Climate scientist hits out at IPCC projections

A composite image of the Western hemisphere of the Earth. Credit: NASA

As a new chairman is appointed to the Intergovernmental Panel on climate Change (IPCC) a University of Manchester climate expert has said headline projections from the organisation about future warming are 'wildly over optimistic.'

In an article published today in Nature Geoscience Professor Kevin Anderson says that IPCC claims that "global economic growth would not be strongly effected" are unrealistic and that if we are to meet the 2C warming target wealthy and high emitting individuals will need to make dramatic cuts in the energy they use and in the material goods they consume - they will have to accept immediate and fundamental changes to their way of life - at least until the transition away from is complete

Professor Anderson also says that many climate scientists are censoring their own work in order for their results to be more politically palatable, something that does society a "grave disservice."

Professor Anderson's claims are a wake-up call to Professor Hoesung Lee, who was installed at the new IPCC chair last week and are well timed in the lead-up to the climate negotiations in Paris, which take place later this year.

A statement last year from the Intergovernmental Panel on Climate Change (IPCC) said that "to keep a good chance of staying below 2 °C, and at manageable costs, our emissions should drop by 40–70 per cent globally between 2010 and 2050, falling to zero or below by 2100", and that mitigation costs would be so low that "global economic growth would not be strongly affected."

Professor Anderson notes "If the IPCC's up-beat headlines are to be believed, reducing emissions in line with a reasonable-to-good chance of meeting the 2 °C target requires an accelerated, but still evolutionary, move away from fossil fuels; they notably do not call for an immediate and revolutionary transition in how we use and produce energy. Yet, in my view, the IPCC's own carbon budgets make it abundantly clear that only a revolutionary transition can now deliver on 2°C."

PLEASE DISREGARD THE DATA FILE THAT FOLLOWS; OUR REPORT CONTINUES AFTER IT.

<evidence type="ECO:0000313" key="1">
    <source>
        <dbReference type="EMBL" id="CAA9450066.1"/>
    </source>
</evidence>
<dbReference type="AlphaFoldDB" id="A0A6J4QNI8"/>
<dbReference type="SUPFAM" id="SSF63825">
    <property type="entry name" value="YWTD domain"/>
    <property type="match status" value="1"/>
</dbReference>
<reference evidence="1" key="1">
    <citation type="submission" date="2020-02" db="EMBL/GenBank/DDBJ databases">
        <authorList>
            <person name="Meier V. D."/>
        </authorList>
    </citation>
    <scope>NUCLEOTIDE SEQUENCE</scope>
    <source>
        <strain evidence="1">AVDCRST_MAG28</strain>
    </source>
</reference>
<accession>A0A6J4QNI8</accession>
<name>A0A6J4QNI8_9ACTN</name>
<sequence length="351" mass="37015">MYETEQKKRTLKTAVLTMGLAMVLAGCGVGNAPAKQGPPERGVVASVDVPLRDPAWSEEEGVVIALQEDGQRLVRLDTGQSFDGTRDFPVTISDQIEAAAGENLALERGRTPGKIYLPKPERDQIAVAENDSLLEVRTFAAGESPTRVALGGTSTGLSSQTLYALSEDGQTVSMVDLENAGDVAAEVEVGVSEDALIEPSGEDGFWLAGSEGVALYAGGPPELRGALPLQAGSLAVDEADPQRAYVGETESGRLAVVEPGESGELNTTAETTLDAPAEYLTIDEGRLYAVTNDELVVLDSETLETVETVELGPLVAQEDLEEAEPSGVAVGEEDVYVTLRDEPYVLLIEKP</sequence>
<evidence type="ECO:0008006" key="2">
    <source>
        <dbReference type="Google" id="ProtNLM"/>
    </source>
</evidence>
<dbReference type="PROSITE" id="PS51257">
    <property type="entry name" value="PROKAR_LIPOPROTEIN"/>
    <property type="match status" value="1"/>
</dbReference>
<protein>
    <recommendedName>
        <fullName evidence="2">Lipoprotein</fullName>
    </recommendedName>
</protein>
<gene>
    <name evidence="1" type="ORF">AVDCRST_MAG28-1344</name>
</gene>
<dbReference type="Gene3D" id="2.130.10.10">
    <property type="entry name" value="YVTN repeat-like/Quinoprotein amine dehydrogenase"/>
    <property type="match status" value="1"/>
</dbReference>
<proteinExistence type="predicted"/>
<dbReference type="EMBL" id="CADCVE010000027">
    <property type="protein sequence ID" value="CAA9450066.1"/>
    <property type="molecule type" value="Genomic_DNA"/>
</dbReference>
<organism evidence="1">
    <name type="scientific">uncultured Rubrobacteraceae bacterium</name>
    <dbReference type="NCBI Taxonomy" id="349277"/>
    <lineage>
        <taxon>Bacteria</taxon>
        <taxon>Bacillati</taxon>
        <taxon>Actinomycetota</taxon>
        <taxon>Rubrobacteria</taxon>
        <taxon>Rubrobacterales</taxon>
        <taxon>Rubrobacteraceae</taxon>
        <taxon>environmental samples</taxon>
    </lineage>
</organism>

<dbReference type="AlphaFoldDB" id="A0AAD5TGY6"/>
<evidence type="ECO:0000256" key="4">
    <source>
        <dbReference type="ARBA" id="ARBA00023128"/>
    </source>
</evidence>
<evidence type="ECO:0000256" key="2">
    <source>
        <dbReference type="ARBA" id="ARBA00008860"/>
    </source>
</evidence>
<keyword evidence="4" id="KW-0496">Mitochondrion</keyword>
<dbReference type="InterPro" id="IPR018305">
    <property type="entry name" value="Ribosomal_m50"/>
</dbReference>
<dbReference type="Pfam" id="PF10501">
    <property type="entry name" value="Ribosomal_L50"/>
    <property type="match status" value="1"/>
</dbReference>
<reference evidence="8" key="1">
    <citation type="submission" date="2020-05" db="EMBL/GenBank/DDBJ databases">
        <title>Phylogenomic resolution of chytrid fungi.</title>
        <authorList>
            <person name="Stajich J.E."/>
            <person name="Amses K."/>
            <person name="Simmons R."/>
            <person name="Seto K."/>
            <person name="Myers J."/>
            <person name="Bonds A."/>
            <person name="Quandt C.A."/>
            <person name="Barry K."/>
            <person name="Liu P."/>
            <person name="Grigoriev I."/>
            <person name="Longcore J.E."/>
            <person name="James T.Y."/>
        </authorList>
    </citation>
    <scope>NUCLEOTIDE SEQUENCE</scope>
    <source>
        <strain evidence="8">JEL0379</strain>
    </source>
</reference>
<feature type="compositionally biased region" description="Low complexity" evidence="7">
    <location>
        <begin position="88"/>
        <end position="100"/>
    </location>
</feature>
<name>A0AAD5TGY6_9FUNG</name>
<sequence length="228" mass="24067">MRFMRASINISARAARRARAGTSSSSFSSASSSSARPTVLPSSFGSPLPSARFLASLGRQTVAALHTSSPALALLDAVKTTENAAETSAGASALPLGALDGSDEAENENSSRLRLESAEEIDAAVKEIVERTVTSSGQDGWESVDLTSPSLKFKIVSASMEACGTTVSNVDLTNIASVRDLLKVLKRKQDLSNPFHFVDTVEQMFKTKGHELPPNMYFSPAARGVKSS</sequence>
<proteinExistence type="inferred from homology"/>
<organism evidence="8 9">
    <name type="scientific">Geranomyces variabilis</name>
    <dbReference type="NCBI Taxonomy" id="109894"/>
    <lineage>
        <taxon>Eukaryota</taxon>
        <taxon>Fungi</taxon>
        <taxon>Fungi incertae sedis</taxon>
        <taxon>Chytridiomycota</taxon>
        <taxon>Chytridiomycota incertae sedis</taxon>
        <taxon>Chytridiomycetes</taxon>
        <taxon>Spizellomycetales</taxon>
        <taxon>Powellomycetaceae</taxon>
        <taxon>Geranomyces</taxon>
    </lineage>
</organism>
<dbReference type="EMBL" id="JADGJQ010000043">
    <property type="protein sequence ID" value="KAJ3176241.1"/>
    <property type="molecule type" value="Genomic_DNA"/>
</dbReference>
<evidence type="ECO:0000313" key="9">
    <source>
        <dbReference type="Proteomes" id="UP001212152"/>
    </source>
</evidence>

According to Anderson, the IPCC's positive outcomes are: "Delivered through unrealistically early peaks in global emissions, or through the large-scale rollout of speculative technologies intended to remove CO2 from the atmosphere.

"In stark contrast, I conclude that the carbon budgets associated with a 2 °C threshold demand profound and immediate changes to the consumption and production of energy.

"The complete set of 400 IPCC scenarios for a 50% or better chance of meeting the 2 °C target work on the basis of either an ability to change the past, or the successful and large-scale uptake of negative-emission technologies. A significant proportion of the scenarios are dependent on both. That is unrealistic."

According to IPCC research, it is cumulative emissions of CO2 that matter in determining how much the planet warms by 2100. The IPCC concludes that no more than 1,000 Gt of CO2 can be emitted between 2011 and 2100 for a 66% chance, or better, of remaining below a 2 °C rise.

However, between 2011 and 2014 CO2 emissions from energy production alone amounted to about 140 Gt of CO2. To limit warming to no more than 2 °C, the remaining 860 Gt of CO2 (out to 2100) must be considered in relation to the three major sources of CO2; those released in cement manufacture, changes in land-use and, most importantly, energy production.

Anderson concludes: "The severity of such cuts would probably exclude the use of fossil fuels, even with carbon capture and storage (CCS), as a dominant post-2050 energy source. If we are to meet the 2C target, us wealthier high emitting individuals, whether in industrial or industrialising nations, will have to accept radical changes to how we live our lives – that or we'll fail on 2°C.

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More information: Kevin Anderson. "Duality in climate science," Nature Geoscience (2015). DOI: 10.1038/ngeo2559
Journal information: Nature Geoscience

Citation: Climate scientist hits out at IPCC projections (2015, October 13) retrieved 22 June 2021 from
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